Kevin Cahill CBE

Kevin Cahill CBE

Life President & Former CEO, Comic Relief & Sport Relief

Synopsis

Kevin built Comic Relief and Sport Relief from a 20-person ‘startup’ charity to a professional, 300-person global brand. One of the most successful charities of modern times they raised over £1billion across 21 campaigns and grown from their telethon roots in to a series long-term fund-raising projects. Kevin recruited, created, built corporate partnerships, handled celebrities and managed growth in one of the most diverse and competitive sectors.

Biography

Kevin Cahill is the Life President and former CEO and creative head of Comic Relief and Sport Relief. After 21 very successful campaigns, the organisation has raised over £1billion for causes at home and across the world to help tackle poverty and social injustice.

A 26-year veteran of Comic Relief, Kevin joined the charity in its early days working as Education and Information Director, Communications Director, and Creative Director. In that time he led all of the organisation’s PR and branding, interaction with the vast array of performers and celebrities involved, and handled unexpected news both good and bad.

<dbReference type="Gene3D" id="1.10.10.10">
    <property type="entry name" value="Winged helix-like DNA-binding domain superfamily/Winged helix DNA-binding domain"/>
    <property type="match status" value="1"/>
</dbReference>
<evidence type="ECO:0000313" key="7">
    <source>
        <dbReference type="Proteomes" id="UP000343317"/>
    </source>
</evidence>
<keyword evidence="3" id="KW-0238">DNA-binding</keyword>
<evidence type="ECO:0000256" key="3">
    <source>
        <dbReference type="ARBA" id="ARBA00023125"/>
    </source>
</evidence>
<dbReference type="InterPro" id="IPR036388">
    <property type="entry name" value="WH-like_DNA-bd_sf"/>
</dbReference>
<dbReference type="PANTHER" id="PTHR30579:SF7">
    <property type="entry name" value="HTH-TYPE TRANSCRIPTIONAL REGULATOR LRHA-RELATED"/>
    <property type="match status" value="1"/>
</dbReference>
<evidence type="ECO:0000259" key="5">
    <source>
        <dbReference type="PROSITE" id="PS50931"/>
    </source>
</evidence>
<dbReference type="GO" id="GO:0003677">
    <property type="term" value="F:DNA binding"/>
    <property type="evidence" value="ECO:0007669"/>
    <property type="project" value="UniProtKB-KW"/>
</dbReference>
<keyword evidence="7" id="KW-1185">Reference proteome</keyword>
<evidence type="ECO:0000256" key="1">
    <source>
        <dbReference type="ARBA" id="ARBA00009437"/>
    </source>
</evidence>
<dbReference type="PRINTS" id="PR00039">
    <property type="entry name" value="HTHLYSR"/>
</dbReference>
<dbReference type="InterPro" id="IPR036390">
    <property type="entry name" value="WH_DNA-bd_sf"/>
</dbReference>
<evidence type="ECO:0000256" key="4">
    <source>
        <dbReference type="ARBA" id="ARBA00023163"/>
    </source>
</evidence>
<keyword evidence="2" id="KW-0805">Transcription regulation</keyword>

After six years Kevin was appointed CEO. In his time in charge he founded Sport Relief, took the Comic Relief organisation from a 20 person startup to a national institution of 300 staff and £100million a year income, and oversaw the licensing and expansion of the brand to territories around the world.

Kevin has inspired and built a substantial network of committed supporters, both corporate and individuals, including many of the country’s leading artists, sports stars, corporate CEOs, social networks, institutional and political leaders and of course the general public. He has overseen long and short term strategy and delivery, and worked to keep the Comic and Sport Relief brands relevant and in the public consciousness.

In speeches Kevin looks at a wide range of leadership ideas, from how he and his team have inspired and managed stakeholders, to creating a shared, compelling vision of a fairer, better world. He considers how an organisation can become values-led, and the motivating power of making a difference. He looks at the parallels between the charity and commercial sectors, as well as how they work together. All combined with a healthy number of stories from why Billy Connelly ran (and fought) naked around Piccadilly Circus to how he persuaded David Walliams to swim the Channel.

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